With cost pressures now easing and demand playing catch-up, a revival in prices would have done wonders for cement stocks. Indeed, in their bid to pass on elevated operating costs, cement companies recently raised prices in north and central India. Unfortunately, these increases could not be sustained and were rolled back.
This means the outlook on realizations is not likely to improve anytime soon, making valuations still look unattractive, despite correcting from the highs of the previous year.
According to Motilal Oswal Securities Ltd, in mid-January, cement companies increased prices by ₹7-10/bag. One bag equals 50kg. However, these hikes were not sustainable and were rolled back in a few days in parts of central India. “Moreover, in Delhi and Jaipur, only a ₹2-3 hike per bag were sustainable. In Punjab, prices declined by ₹10 per bag owing to poor demand," it said in a report on 31 January.
The broking house also feels that although companies in the south have announced hikes in the range of ₹30-50/bag from 1 February, such large increases are not sustainable. In the best-case scenario, the market can absorb only around ₹10/bag. Prices in east and west regions were flat from a month ago. On an average, cement prices across India were ₹293/bag in January, slightly lower than ₹294/bag in the previous month, said the report.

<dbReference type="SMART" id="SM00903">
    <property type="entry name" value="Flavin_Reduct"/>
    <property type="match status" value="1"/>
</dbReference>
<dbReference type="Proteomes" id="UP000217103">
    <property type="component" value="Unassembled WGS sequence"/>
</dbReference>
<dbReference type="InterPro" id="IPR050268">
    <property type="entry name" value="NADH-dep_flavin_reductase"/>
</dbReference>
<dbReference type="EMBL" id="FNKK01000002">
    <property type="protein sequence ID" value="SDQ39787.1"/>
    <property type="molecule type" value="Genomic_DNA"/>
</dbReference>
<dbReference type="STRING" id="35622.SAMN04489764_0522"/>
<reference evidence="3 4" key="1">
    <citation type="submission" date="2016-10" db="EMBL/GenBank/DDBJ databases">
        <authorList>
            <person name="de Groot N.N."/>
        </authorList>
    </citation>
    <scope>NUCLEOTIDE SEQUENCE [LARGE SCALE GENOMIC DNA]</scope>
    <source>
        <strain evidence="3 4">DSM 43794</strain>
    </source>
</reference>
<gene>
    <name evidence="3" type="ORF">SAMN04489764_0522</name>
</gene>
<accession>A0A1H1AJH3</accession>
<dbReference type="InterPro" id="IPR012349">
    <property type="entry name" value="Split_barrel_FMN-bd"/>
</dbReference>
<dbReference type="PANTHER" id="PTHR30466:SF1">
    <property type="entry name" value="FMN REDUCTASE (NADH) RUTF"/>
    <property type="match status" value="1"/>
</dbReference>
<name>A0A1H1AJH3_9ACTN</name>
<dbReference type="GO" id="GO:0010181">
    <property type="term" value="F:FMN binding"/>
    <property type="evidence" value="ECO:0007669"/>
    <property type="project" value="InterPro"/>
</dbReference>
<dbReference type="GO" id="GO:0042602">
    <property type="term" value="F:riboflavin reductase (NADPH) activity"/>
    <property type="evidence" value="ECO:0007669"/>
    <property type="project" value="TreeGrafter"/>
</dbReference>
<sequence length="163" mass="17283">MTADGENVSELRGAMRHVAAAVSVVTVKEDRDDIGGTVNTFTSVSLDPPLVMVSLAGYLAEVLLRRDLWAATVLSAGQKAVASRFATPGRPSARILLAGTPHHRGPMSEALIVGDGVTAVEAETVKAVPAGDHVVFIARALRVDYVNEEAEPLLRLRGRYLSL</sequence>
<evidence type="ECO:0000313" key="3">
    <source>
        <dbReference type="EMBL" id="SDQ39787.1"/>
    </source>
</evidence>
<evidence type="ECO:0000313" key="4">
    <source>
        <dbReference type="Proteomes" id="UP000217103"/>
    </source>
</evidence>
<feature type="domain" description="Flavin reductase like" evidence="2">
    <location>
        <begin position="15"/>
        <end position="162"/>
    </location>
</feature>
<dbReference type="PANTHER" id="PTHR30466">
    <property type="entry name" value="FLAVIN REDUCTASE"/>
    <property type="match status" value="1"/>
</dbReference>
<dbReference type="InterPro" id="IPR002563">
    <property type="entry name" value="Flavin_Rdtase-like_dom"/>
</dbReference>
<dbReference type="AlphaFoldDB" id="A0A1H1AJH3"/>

December quarter earnings reported so far show subdued growth in realizations. While companies with a pan-India presence have seen some growth in their realizations, regional firms, especially those based in the south, have performed dismally. Although a reduction in prices of petroleum coke and diesel do provide some respite to margins; for significant margin recovery, return of pricing power is the key, say analysts.
Meanwhile, cement demand is likely to be subdued in the run-up to the general election due to unavailability of funds and the lack of new project launches. This limits the scope of price hikes for the rest of the current fiscal year. However, demand is expected to improve after the general election. Further, the recent measures announced by the government to boost the real estate sector would aid demand growth. Investors can only hope that improved demand results in price recovery.
Speaking of valuations, large-cap cement stocks are trading at a one-year forward EV/Ebitda of around 9-17 times, far lower compared to the highs last year. EV stands for enterprise value and Ebitda is short for earnings before interest, tax, depreciation and amortization. Even so, valuations still seem unattractive and the only way investor interest will rise is if there is a meaningful increase in cement prices.